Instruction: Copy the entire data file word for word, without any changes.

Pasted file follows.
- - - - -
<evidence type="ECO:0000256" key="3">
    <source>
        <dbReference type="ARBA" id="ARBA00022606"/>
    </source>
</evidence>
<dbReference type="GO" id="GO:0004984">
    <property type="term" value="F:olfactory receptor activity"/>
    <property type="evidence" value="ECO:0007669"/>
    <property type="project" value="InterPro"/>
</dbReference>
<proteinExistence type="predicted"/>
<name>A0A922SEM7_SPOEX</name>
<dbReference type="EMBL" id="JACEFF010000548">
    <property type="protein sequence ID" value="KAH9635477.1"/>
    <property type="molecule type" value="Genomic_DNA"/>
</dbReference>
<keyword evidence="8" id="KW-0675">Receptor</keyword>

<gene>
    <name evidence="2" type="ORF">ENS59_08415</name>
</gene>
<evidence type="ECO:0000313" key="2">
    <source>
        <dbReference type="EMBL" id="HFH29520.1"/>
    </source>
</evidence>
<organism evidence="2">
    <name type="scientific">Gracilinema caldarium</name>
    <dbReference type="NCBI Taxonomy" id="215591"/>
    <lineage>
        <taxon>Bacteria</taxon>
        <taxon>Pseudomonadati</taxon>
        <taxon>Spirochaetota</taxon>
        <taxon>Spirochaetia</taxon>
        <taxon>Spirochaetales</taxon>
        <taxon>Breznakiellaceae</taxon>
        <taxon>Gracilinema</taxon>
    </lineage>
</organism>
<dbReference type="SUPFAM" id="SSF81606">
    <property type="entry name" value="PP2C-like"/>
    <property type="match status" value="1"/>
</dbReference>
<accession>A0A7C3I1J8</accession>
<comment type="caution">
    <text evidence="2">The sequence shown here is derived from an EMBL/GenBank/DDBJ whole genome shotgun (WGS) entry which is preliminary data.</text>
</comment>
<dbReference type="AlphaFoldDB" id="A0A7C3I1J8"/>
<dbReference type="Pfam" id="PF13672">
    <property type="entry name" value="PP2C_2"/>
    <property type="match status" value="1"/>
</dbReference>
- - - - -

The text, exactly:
<evidence type="ECO:0000256" key="3">
    <source>
        <dbReference type="ARBA" id="ARBA00022606"/>
    </source>
</evidence>
<dbReference type="GO" id="GO:0004984">
    <property type="term" value="F:olfactory receptor activity"/>
    <property type="evidence" value="ECO:0007669"/>
    <property type="project" value="InterPro"/>
</dbReference>
<proteinExistence type="predicted"/>
<name>A0A922SEM7_SPOEX</name>
<dbReference type="EMBL" id="JACEFF010000548">
    <property type="protein sequence ID" value="KAH9635477.1"/>
    <property type="molecule type" value="Genomic_DNA"/>
</dbReference>
<keyword evidence="8" id="KW-0675">Receptor</keyword>

<gene>
    <name evidence="2" type="ORF">ENS59_08415</name>
</gene>
<evidence type="ECO:0000313" key="2">
    <source>
        <dbReference type="EMBL" id="HFH29520.1"/>
    </source>
</evidence>
<organism evidence="2">
    <name type="scientific">Gracilinema caldarium</name>
    <dbReference type="NCBI Taxonomy" id="215591"/>
    <lineage>
        <taxon>Bacteria</taxon>
        <taxon>Pseudomonadati</taxon>
        <taxon>Spirochaetota</taxon>
        <taxon>Spirochaetia</taxon>
        <taxon>Spirochaetales</taxon>
        <taxon>Breznakiellaceae</taxon>
        <taxon>Gracilinema</taxon>
    </lineage>
</organism>
<dbReference type="SUPFAM" id="SSF81606">
    <property type="entry name" value="PP2C-like"/>
    <property type="match status" value="1"/>
</dbReference>
<accession>A0A7C3I1J8</accession>
<comment type="caution">
    <text evidence="2">The sequence shown here is derived from an EMBL/GenBank/DDBJ whole genome shotgun (WGS) entry which is preliminary data.</text>
</comment>
<dbReference type="AlphaFoldDB" id="A0A7C3I1J8"/>
<dbReference type="Pfam" id="PF13672">
    <property type="entry name" value="PP2C_2"/>
    <property type="match status" value="1"/>
</dbReference>